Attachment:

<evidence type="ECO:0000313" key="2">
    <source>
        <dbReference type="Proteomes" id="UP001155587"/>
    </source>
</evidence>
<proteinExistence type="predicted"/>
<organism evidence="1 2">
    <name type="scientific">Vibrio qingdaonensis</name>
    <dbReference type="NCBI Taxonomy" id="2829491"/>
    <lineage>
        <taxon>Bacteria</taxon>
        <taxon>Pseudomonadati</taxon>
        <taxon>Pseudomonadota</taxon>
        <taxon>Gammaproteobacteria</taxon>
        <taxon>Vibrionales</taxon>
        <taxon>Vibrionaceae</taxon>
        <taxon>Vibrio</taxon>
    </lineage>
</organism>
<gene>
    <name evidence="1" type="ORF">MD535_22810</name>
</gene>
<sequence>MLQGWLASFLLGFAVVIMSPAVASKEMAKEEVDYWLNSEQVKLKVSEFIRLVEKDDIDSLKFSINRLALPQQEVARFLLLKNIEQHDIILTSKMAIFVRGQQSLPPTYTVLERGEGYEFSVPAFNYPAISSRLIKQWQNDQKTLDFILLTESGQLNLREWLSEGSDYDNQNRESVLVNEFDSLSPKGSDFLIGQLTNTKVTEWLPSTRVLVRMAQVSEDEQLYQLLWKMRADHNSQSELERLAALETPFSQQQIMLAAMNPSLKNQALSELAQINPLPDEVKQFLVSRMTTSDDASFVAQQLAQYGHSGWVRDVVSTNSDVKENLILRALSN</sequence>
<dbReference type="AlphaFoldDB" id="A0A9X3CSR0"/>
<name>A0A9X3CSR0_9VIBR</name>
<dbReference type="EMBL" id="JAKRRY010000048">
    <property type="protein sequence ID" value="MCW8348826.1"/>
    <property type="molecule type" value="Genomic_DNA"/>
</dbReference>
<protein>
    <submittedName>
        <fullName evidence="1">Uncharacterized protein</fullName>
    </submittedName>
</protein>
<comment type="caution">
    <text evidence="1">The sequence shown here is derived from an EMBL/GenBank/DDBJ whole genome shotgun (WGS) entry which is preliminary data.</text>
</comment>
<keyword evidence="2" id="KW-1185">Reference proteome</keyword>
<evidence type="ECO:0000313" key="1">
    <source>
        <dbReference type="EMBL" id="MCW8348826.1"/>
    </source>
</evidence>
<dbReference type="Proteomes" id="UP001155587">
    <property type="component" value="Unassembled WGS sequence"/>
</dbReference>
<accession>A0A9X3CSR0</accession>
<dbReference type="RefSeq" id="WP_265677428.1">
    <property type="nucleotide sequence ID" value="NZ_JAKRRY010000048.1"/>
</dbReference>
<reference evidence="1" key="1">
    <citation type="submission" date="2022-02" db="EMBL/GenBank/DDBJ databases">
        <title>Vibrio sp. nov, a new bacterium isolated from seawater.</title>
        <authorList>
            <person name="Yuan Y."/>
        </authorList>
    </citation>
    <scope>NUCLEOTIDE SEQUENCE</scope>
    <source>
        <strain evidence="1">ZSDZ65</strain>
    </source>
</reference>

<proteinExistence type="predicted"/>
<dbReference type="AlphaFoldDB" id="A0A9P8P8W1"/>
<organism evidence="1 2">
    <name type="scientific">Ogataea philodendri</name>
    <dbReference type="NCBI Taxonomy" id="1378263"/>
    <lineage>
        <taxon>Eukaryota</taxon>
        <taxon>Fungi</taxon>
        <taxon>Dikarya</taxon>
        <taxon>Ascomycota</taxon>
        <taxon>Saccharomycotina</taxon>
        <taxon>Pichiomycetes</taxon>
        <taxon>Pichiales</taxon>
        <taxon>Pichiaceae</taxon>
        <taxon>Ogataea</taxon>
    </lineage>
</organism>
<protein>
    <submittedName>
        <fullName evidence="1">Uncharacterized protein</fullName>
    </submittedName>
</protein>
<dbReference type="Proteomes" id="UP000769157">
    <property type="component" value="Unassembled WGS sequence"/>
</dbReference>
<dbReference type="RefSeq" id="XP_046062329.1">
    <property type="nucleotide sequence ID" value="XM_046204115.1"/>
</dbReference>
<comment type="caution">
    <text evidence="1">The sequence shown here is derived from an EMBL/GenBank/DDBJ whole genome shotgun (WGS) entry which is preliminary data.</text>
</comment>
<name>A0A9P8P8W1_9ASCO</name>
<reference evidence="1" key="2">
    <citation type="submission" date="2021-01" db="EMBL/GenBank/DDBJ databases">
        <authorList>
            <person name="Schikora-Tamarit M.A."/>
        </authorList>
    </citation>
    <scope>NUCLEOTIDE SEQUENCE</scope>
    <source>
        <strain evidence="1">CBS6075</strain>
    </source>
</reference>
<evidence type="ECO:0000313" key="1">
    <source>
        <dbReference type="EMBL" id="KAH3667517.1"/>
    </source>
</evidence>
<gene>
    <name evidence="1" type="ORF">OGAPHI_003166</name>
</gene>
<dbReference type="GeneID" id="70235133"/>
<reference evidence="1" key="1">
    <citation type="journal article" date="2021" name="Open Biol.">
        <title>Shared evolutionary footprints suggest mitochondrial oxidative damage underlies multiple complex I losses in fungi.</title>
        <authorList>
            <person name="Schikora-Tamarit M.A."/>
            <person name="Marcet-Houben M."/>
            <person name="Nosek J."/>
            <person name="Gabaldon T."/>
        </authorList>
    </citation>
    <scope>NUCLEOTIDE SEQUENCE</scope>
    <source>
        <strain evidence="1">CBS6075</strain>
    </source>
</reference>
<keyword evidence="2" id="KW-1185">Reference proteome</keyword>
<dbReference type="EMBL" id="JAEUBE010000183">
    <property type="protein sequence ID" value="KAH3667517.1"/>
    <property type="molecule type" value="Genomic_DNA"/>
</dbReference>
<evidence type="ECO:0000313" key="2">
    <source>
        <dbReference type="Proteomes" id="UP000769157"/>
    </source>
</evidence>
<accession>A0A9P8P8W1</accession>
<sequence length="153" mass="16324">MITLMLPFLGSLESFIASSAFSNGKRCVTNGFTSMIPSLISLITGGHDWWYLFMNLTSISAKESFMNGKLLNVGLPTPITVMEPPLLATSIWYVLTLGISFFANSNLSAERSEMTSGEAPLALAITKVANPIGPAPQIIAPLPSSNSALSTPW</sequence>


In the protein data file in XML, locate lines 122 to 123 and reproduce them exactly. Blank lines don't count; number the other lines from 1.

            <person name="Gabaldon T."/>
        </authorList>